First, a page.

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Dividend Yield Calculation - Figuring out a Company's Distribution to Shareholders

By Edited Jul 2, 2015 0 0

Do you know how to figure out the dividend yield calculation of how much a stock pays out in dividends to their shareholders? If you are an investor that loves to buy stocks that pays you to own it, then you must understand how to calculate the stocks yield. Thankfully this is easy to do and you can also find it online in most cases. If you can’t find it online, however, you can do it yourself easily.

This measurement will tell you what percentage of money a company pays to its shareholders in the form of dividends. In general, the higher the percentage, the better, although I would stay away from companies that pay very high yields because they might be too risky if their payout ratio is too high.


To calculate the dividend yield, you simply divide the company’s annual dividend paid per share with the stock’s price per share.

For example, if a company pays out $1 a year in dividends, and the stock is $20, then the dividend yield is 5 percent.

You can also figure out the stocks future dividend yield based on future earnings and dividend payout estimates.

For instance, if the company has a solid track record of paying dividends and has increased them 10 percent a year for the last 5 years, you might assume that this will occur next year.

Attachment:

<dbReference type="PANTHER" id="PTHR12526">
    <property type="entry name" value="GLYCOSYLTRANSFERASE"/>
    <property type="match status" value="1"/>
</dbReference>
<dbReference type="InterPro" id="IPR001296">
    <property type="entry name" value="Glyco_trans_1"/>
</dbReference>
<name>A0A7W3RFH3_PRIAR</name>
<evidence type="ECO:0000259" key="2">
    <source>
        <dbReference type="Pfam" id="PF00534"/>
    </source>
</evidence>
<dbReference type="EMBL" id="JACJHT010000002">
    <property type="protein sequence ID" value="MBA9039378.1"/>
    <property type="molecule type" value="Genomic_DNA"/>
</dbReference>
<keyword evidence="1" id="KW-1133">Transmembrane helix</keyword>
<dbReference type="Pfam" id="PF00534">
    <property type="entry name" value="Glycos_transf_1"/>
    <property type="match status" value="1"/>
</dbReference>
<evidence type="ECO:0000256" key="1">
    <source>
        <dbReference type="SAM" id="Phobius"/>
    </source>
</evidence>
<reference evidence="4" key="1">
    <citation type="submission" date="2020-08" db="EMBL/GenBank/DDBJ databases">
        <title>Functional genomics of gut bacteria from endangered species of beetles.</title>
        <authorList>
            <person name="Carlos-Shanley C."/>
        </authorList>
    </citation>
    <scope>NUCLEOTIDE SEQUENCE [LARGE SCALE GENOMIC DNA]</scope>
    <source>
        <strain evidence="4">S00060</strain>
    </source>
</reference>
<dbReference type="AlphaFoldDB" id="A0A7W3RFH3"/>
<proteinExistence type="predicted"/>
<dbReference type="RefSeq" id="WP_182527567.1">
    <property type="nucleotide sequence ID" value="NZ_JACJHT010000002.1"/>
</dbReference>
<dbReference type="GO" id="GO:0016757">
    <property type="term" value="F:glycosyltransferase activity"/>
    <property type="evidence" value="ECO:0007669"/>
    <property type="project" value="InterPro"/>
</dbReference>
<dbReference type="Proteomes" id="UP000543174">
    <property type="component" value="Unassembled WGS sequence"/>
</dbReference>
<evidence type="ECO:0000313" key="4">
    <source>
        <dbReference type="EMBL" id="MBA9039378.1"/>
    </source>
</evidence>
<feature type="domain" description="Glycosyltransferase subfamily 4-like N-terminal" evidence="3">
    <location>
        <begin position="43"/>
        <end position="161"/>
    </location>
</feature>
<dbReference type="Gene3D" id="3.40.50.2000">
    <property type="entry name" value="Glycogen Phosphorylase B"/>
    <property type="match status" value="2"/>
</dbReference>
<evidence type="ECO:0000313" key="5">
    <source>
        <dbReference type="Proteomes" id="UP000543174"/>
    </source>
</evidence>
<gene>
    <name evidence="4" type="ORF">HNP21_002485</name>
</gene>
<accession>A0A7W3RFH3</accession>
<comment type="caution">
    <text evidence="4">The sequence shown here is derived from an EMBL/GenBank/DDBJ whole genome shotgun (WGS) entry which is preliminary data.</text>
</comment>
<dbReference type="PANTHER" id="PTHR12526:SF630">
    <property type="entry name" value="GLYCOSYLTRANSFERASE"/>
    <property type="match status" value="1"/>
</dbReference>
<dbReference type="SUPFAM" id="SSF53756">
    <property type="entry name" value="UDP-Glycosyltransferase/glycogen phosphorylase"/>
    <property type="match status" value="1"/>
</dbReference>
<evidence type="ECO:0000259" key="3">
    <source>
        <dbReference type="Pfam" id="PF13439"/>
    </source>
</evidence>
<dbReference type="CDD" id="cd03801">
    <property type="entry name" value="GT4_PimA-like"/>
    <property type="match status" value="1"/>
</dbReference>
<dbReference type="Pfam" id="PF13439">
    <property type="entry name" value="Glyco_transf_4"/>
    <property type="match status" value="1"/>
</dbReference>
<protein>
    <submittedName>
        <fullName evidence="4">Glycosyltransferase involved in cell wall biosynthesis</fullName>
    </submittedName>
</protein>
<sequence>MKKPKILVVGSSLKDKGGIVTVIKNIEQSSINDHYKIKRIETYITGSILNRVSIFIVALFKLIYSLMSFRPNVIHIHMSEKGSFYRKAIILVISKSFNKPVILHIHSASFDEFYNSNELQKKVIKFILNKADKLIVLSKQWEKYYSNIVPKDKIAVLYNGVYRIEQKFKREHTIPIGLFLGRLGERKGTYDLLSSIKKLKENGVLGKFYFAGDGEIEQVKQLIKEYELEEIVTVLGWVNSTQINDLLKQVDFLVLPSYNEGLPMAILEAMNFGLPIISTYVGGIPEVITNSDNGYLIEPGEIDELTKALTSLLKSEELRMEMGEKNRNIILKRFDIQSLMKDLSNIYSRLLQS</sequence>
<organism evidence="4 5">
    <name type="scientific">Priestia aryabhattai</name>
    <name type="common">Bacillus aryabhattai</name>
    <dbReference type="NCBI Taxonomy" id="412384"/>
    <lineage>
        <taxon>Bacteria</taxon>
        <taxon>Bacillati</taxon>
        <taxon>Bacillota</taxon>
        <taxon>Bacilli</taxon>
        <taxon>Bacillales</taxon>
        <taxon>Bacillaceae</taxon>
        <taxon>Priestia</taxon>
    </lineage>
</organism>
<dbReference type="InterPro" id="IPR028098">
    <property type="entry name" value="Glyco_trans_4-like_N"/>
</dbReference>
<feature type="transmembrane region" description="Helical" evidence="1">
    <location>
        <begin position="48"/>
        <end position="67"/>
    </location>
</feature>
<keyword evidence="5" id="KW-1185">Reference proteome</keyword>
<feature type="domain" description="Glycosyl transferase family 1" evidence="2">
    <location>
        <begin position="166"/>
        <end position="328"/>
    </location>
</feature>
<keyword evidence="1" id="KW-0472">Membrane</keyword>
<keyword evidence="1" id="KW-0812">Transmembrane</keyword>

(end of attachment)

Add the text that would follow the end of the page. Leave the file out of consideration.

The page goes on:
So assuming the dividend for the full next year will be $1.10 and the company’s stock price does not increase, the future dividend yield rate is 5.5 percent (1.10 dividend divided by $20 stock price).

Dividend Tax Calculator 2013

Are you also wondering how much you’re expected to pay on dividends? Specifically,  What dividend tax rates are for 2013 and beyond after the Fiscal Cliff deal?

- Dividend taxes for those earning less than $450,000 a year will remain at 15%.

- For those earning more than $400,000 a year, the tax rate jumped from 15 percent to 20 percent in 2013.

Salary or Dividend?

It’s clear that if you’re someone who has a lot of money in assets like stocks, it’s simply not worth working from a tax standpoint as you’ll pay 20 percent or less in taxes from dividends, vs. salary with over 40 percent in taxes you'll have to pay.

If you are investor who maybe isn’t quite wealthy enough yet to live off of dividends, you should definitely plan for the future and get inspired to pay yourself more from dividends.

The tax advantage is big, to say the least.

Dividend Increases - The Best Monthly Dividend Stocks

I write a lot about stocks and ETFs that pay dividends monthly because I find it much more convient to get dividends this way, as opposed to getting them quarterly or semi-annual;y, or eve annually.

Many of these companies also have high yields that are sustainable. Besides ETFs, check out some of the best stocks that pay dividends monthly.

Hopefully this article has helped you figure out the dividend yield calculation formula and figuring out a company's distributions to shareholders.



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